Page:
Global reinsurance firm Swiss Re’s first-quarter 2016 results were impacted by weather derivative losses and further adverse development from the New Zealand earthquakes, which could signal impacts more broadly, perhaps affecting some insurance-linked securities (ILS) players.
With Swiss Re among the largest insurance and reinsurance companies in the world, what impacts its bottom line also has the potential to affect more reinsurance firms and also ILS fund managers, given their growing exposure to global events.
The two events in question have both impacted Swiss Re during Q1, but it doesn’t necessarily mean others will book or account for the effects in the same period.
Swiss Re’s corporate insurance book was impacted by the continuation of an “unseasonably mild winter”, the reinsurer said, acknowledging that its Corporate Solutions unit was hit by “realised losses from insurance in derivative form.”
The weather derivative losses, or insurance in derivative form as Swiss Re terms it, resulted in net realised losses of $13 million in Q1 2016, compared to gains of $38m in Q1 2015.
Making bets on the weather in this way with weather derivatives is challenging, as seasonal forecasts can often be proved wrong by the time the covered risk period comes around. The globe has seen record average temperatures each month through this recent winter, which has made a weather derivative or insurance policy very attractive to energy providers and resulted in some fairly large collections by a number of gas suppliers.
These companies buy weather risk protection to cover them against winters being milder than expected, as their customers use less energy for heating, or summers being cooler than forecast, as energy use for air conditioning can drop dramatically.
Weather derivatives, in their most vanilla form of heating and cooling degree days or average temperature based, can be volatile instruments and with the record warm winter temperatures Swiss Re has suffered this year.
There are a number of ILS fund managers who operate in the weather derivative space, so there is the potential for this Swiss Re loss to signal a loss at other providers of weather risk transfer capacity. Other reinsurers or insurers who also underwrite weather risks on a temperature basis will also likely be exposed to some impact from this winters unusually mild weather.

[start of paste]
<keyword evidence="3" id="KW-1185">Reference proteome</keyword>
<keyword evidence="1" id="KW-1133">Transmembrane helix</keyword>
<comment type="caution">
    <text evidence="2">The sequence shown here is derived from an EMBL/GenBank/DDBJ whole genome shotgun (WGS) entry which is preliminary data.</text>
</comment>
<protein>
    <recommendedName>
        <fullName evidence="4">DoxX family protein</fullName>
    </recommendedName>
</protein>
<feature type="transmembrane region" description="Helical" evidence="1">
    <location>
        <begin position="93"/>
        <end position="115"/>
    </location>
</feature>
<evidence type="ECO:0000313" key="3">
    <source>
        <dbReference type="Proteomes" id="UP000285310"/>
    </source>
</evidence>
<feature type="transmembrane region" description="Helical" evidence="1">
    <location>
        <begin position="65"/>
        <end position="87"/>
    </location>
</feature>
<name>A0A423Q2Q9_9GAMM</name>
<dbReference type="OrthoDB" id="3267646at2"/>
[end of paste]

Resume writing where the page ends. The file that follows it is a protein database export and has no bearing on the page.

The other announcement in Swiss Re’s Q1 2016 results that could have ramifications for more of the market and potentially some ILS players, is the announcement that it has been impacted by adverse development of its New Zealand earthquake losses during the quarter as well.
Interestingly, Swiss Re notes that a year earlier it had made reserve releases for this loss, but as the complexity of the claims scenario associated with the Christchurch, New Zealand earthquakes continues the reinsurer has decided to add to its reserves this year.
That means Swiss Re has been notified by a counterparty, or number of counterparties, that claims totals continue to rise for the New Zealand quakes.
David Cole, Swiss Re CFO, noted; “We react quickly to claims development in order to remain well reserved on a best estimate basis.”
Swiss Re did not give any idea of the size of this adverse development from the New Zealand quakes, but, like the weather derivatives loss, given Swiss Re’s scale and position in the global reinsurance market it stands to reason that adverse development for the company will likely signal further worsening of positions for some other reinsurance companies and potentially any ILS or third-party capital backed exposure to New Zealand that remains.
The majority of ILS fund positions related to the New Zealand earthquakes were shut down or commuted a few years ago, as ILS managers sought to settle any claims as quickly as possible to avoid collateral being locked for long periods of time.
That could have proved to be a very smart move, as the claims development seems to be continuing from the event. Insurer IAG reported further worsening of its New Zealand earthquake exposure last year, confirming the size of the exposure late in the year.
It’s unlikely that Swiss Re’s reserve hardening for the New Zealand earthquake is due to IAG’s exposure, as the Australian insurer said it had burned through all of its reinsurance for that event already. That suggests that this is due to another counterparty, which does raise the possibility of other reinsurers finding themselves exposed.
Once again, the adverse development of New Zealand quake exposures highlights the complexity associated with earthquake losses and raises the issue that quake is perhaps not the short-tail catastrophe peril that some underwriters believe it to be.
Swiss Re’s experience with these two acknowledged losses, the weather derivatives loss and continued New Zealand earthquake loss creep, again highlight the need for ILS funds and investors to reserve prudently and ensure reserving practices are focused on minimising collateral lock-up.
Any specific impact from similar weather-related losses or New Zealand exposure for ILS funds would be expected to be minimal, but there is certainly a chance some funds carry positions that are at risk, particularly on the weather derivative side.
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